STAR DATE: 10.3.2014.
I’m kidding. Kind of. I just stumbled on something really weird and . . . I don’t know. Maybe it really has been around for a while and maybe it truly is The Future, but I’ve never heard of it. Not until today, this evening, whilst searching the plain ol’ net for . . . something. Actually, I can’t recall. Stocks? Where to put your money, not that I have any. . .
Back to it. So there I was, mindlessly surfing away, and I found this–for lack of a better word–thing. Or concept. Or maybe it’s more of a trend. A business plan. No, a service. Service agreement? An integration of our stuff and The Cloud (whatever the hell that is). . .
They call it the “Internet of Things” and it’s important. I think. Really important, but I don’t quite get it. A lot of people do, though. There are web sites dedicated to it, discussing the merits of it and not just the merits, the probability that this “Internet of Things” thingie is going to overshadow today’s internet in ways we cannot fathom; that we, right now, are standing on the cusp of the thing that is going to change our world as we know it.
The Internet of Things is THE NEXT BIG THING.
And it’s already here. I found a website for AllSeen Alliance ( https://allseenalliance.org/ ) a non-profit organization already boasting 70+ member companies including big guns like Sony, Panasonic, and Microsoft, and smaller companies I’ve never heard of, like MOXTREME, Ping Identity, octoblu, muzzley, SHASPA, and twobulls–all these companies, working together (!!!) to develop and share (!!!) software code that will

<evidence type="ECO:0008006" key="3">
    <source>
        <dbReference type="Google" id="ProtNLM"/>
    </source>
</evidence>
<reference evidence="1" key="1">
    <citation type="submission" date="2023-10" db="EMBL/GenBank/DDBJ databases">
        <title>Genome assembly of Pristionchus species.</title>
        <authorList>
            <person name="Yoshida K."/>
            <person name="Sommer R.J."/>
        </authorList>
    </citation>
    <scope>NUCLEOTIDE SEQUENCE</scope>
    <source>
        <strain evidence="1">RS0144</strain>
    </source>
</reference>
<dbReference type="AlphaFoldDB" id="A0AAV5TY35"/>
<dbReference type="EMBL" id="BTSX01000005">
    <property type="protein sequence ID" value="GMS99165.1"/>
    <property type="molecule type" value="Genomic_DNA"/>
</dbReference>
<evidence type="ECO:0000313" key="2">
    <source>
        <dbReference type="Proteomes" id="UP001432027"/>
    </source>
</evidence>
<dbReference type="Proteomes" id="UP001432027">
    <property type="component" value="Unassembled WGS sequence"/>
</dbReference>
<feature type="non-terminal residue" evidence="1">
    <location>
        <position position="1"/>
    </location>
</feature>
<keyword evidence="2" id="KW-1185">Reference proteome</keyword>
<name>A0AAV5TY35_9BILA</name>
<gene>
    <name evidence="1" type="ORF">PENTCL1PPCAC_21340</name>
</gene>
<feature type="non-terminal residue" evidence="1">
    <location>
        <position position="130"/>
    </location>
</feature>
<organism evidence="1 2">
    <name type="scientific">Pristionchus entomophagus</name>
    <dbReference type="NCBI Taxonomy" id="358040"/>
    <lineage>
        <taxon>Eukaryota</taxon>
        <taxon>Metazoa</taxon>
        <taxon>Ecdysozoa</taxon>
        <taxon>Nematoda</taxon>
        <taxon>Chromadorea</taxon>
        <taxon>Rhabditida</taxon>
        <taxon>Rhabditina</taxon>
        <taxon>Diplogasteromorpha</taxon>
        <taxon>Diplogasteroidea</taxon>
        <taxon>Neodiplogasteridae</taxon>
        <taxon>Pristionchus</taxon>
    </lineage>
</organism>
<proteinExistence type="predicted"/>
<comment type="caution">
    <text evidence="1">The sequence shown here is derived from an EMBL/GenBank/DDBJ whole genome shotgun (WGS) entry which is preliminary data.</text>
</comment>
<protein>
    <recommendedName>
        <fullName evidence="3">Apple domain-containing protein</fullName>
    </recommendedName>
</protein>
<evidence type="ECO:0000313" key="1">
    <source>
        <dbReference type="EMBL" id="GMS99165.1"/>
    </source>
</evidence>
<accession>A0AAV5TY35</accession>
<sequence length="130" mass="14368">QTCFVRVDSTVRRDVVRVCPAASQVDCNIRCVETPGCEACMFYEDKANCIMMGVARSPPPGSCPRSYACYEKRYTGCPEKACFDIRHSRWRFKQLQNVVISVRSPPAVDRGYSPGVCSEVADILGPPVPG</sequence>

“. . .enable all the ‘things’ in the Internet of Things to work together.”
All the ‘things’? Working together? Seriously?? Wow.
But what does that really mean?
I’ve been trying to wrap my head around that question. I read and reread AllSeen’s mission statement, which includes this goal: to work toward the widespread adoption/acceleration of “development and evolution of an interoperable peer connectivity and communications framework . . . for devices and applications in the Internet of Everything.”
Interoperable. Peer connectivity. A communications framework.
For our stuff. For stuff our stuff does. For our cars and watches and light bulbs and phones, our shoes, books, pill bottles, hip replacement hardware, socks, refrigerators, medical histories, our selves–our bodies. Our environments. Our biological footprints. Can you imagine? Everything connected to everything else in a meaningful way. It truly is incredible.
But I’m not . . . quite . . . grasping. . .